Eisdickenmessungen in alpinen Hhlen mit Georadar, 2007, Behm M. , Hausmann H.
Ground penetrating radar (GPR) has been used to determine the ice thickness at several locations in three alpine ice caves Eisriesenwelt, 1511/24, Salzburg; Dachstein-Mammuthhle, 1547/9, Upper Austria; Dachstein-Rieseneishhle, 1547/17, Upper Austria). It could be shown that shielded antennas with relatively high frequencies (500 MHz) are sufficient to penetrate the ice up to 15 m depth. 3D layouts (crossing profiles) were necessary to delineate the subsurface in detail and to verify that certain reflections in the radargramm sections originate from the subsurface. In almost all radargramm sections, the lower boundary of the ice body is identified by the onset of strong and sharp reflections. We attribute this to either increased humidity at the ice rock contact (due to melting) or to a sedimentary layer between ice and rock. Pronounced layering of the ice body itself is clearly seen at some locations, which may results from alternating air content. The maximum thickness is 7.5 m in Eisriesenwelt (location Eispalast), 6 m in the Dachstein-Mammuthhle (location Saarhalle) and 15 m in the Dachstein-Rieseneishhle (location Tristandom).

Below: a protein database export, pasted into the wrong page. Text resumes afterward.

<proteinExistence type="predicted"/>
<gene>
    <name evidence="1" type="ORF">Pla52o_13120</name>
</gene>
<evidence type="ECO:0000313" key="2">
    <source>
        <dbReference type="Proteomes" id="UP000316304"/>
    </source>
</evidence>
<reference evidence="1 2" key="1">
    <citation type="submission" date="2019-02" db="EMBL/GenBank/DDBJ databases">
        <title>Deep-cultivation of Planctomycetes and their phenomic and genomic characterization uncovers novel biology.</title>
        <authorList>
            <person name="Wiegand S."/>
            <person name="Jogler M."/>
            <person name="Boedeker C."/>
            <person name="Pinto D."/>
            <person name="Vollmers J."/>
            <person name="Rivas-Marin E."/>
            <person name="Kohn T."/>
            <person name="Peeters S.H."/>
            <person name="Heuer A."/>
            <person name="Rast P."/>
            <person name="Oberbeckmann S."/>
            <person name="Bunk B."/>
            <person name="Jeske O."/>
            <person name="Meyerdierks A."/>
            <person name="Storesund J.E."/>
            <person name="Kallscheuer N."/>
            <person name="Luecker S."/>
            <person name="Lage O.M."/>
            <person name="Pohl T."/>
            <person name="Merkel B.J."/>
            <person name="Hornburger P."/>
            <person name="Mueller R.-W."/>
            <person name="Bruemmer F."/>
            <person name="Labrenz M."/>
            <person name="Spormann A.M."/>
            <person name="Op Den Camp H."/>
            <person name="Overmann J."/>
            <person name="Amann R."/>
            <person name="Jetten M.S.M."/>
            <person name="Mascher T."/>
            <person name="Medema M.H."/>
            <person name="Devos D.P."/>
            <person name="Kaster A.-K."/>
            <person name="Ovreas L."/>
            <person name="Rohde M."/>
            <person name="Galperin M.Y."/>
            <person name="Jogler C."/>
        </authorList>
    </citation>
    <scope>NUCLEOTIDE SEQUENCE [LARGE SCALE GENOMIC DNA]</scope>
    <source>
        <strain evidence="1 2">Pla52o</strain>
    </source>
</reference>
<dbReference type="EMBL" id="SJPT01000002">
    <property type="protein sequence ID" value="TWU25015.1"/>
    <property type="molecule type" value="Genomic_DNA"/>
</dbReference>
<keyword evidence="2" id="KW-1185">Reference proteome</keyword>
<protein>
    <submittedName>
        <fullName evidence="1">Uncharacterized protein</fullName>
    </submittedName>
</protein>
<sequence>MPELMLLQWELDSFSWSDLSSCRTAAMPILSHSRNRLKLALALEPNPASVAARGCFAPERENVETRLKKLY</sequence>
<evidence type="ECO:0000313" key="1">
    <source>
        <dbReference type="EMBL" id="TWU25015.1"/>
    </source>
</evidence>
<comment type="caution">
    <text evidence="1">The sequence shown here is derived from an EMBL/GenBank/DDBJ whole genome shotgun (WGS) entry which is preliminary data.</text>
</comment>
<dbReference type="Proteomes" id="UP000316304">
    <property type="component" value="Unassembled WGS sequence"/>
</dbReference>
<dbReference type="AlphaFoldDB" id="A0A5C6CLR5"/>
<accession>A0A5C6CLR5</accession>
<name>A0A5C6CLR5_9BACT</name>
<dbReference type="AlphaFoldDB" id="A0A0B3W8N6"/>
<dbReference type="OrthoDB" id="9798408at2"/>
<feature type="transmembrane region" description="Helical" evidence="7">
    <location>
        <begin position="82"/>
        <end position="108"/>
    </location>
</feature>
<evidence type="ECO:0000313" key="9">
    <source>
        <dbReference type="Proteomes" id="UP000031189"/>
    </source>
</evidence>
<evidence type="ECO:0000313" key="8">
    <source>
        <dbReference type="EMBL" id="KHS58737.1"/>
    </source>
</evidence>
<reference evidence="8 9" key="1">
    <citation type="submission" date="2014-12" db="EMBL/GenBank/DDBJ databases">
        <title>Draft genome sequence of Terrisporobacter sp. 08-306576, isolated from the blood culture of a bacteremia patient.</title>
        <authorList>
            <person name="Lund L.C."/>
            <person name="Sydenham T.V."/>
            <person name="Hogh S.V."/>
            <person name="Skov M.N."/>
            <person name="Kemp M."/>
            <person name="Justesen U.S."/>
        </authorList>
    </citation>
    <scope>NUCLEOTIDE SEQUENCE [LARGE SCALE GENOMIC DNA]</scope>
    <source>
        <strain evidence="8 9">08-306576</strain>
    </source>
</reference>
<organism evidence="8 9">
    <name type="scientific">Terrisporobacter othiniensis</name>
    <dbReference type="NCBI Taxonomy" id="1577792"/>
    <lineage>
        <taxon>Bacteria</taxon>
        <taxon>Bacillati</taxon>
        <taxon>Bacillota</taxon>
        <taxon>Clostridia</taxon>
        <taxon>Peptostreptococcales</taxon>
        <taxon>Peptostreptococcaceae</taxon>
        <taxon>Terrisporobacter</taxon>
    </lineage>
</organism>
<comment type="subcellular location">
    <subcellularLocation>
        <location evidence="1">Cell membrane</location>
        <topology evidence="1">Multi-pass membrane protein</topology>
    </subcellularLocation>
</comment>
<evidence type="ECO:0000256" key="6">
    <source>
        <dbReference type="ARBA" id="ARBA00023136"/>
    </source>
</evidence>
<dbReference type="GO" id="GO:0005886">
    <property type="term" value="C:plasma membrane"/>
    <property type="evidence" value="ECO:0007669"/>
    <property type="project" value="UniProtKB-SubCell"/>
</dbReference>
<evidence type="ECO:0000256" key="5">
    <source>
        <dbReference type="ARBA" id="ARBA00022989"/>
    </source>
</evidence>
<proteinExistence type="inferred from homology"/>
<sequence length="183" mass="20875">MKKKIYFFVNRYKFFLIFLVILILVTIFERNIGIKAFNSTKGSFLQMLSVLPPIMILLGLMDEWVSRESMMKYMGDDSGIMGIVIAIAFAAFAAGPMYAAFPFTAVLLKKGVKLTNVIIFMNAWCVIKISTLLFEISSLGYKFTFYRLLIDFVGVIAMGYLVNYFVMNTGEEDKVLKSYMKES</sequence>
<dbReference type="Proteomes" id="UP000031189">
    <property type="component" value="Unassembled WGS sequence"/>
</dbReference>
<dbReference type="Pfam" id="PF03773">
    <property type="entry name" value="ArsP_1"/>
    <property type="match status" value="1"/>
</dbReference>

Englacement, eustatisme et rajustements karstiques de la bordure sud de larchipel de Madre de Dios (Patagonie, Province ltima Esperanza, Chili, 2008, Jaillet S. , Maire R. , Brehier F. , Despain J. , Lans B. , Morel L. , Pernette Jf. , Ployon E. , Tourte B. , Patagonia U.
Glaciation, eustatics and karst readjustment at the southern edge of the Madre de Dios archipelago (Patagonia, Ultima Esperanza Province, Chile). In the channels of Patagonia (Chile), at a latitude of 50 S, lies the Madre de Dios archipelago, a group of islands with limestone zones with the southernmost caves on the planet. Over the course of three expeditions in 2000, 2006 and 2008, alpine caves, marine caves and spectacular karren fields were explored and found to contain karst features in a mountain and fiord environment. Precipitation of 8000 mm/yr and strong winds form exaggerated superficial karst forms. Above all, the legacy of the Quaternary glaciers (dynamics of glacier retreat, eustatic variations in sea level, isostatic rebound), is the subject of this article. At the convergence of the influences of the Andes mountains to the East and the Pacific ocean to the West, the karst with its surface and its subterranean and submarine forms, constitutes a key to the understanding of the landscape. We show that in each stage in this evolution (glacial retreat, sea level rise, isostatic rebound), the karst has developed forms that register 21,000 years of morphogenesis in this unique region.